Loved is a valuable self-help book that encourages its audience toward improving their relationships.
Julie Shafer prescribes communication help for relationships in her self-help book, Loved. While aimed at women and their relationships with their significant others, its process is applicable to all.
Shafer’s easy-to-follow, seven-rule prescription was developed over her twenty years as a therapist, and it also draws on her personal experiences. Its therapeutic work encourages self-awareness about present emotional states, regarding how the past impacts the present, and about how to work within relationships in a calm, productive manner. Its rules include “Tell the Truth,” “Own Your Emotions,” and “Be Kind;” all are bolstered by examples and exercises, defined in clear terms to ensure success. Whether relationships need a more gentle touch or involve serious problems, these guidelines are accessible and effective.
Fascinating in its explorations of how human brains work, the book includes topics like common assumptions, blind spots, and confirmation bias. Each highlights the role that the brain plays in people’s emotional reactions, as well as the arguments that people unconsciously engage in. While these concepts are intellectual, the book’s explanations are uncomplicated and easy to understand: it presents confirmation bias as “the tendency to take ambiguous information and create an explanation that fits current beliefs and expectations,” because of which a person might jump to conclusions about a significant other’s behavior based on past experiences, but that have nothing to do with the significant other.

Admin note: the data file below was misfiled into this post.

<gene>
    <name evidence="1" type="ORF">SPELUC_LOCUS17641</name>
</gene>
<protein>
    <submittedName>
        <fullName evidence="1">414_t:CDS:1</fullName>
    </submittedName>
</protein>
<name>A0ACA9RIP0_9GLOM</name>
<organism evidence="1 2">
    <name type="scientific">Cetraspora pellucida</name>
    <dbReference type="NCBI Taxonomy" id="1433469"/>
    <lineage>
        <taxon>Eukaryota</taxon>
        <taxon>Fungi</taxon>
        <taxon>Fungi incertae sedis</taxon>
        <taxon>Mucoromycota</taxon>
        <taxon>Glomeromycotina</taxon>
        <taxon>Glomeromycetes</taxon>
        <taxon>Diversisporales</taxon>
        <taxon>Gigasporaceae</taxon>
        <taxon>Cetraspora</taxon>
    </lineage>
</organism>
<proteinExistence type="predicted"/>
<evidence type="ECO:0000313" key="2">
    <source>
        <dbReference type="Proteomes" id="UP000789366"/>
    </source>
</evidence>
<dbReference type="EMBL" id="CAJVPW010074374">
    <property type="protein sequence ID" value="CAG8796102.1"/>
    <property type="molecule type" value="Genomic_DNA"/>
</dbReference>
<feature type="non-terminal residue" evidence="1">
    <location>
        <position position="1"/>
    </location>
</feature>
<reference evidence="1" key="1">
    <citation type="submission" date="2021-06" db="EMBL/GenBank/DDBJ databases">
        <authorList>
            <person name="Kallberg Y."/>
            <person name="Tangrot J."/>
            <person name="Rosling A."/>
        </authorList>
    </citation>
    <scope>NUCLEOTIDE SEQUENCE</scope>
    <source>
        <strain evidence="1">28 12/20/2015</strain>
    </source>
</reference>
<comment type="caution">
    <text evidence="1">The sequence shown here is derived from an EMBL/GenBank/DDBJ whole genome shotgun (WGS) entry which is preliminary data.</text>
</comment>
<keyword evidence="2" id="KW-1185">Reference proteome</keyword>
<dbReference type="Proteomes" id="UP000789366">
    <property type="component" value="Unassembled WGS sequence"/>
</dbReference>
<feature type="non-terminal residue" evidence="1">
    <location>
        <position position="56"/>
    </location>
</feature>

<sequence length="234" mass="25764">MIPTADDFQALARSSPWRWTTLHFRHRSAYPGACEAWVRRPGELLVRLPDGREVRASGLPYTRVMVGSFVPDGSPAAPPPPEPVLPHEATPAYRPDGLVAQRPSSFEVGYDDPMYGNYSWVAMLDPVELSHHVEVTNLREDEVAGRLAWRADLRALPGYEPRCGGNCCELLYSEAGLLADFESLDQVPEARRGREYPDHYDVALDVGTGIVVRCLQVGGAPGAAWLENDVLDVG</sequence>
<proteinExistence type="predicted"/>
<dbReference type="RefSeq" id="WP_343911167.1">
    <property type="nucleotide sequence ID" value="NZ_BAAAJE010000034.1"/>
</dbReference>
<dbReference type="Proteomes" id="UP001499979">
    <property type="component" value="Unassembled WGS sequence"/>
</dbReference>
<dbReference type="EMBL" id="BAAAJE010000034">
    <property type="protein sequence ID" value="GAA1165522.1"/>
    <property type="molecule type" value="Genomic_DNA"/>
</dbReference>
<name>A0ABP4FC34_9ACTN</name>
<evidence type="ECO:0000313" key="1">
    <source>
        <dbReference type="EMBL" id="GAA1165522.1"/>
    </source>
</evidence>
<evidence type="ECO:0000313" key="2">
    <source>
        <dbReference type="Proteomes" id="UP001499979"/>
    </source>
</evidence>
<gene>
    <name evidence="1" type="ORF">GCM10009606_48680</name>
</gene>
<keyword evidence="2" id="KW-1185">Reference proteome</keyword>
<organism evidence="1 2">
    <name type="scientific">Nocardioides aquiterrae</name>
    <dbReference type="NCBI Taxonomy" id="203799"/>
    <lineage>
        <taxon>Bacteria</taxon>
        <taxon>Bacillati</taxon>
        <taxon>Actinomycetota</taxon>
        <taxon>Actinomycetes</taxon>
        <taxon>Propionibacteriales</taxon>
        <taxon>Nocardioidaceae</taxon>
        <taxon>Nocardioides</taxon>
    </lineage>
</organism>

Relationship examples and advice arises in every chapter. Both are relatable. The examples include spouses who feel like they have to remind their significant others to help out or do certain chores, whereafter arguments ensue. At some moments, the purposes of book’s positive and negative examples are muddied, as when the traits of a helpful friend are named; a dramatic, non-helpful friend is described, though a reference after suggests that such friends are needed. Most examples, though, are clear, and followed by realistic, achievable conversation scripts. These help to show how spouses learn to work with their significant others rather than nagging them, and they make it possible to put the book’s lessons to use.
The writing is straightforward and clear, and the book’s psychological vocabulary is defined in everyday terms. A useful appendix includes worksheets and a glossary of emotions, helping to cement the book’s lessons.
A practical, usable tool to create change, Loved is a valuable self-help book that encourages its audience toward improving their relationships.
Disclosure: This article is not an endorsement, but a review. The author of this book provided free copies of the book and paid a small fee to have their book reviewed by a professional reviewer. Foreword Reviews and Clarion Reviews make no guarantee that the author will receive a positive review. Foreword Magazine, Inc. is disclosing this in accordance with the Federal Trade Commission’s 16 CFR, Part 255.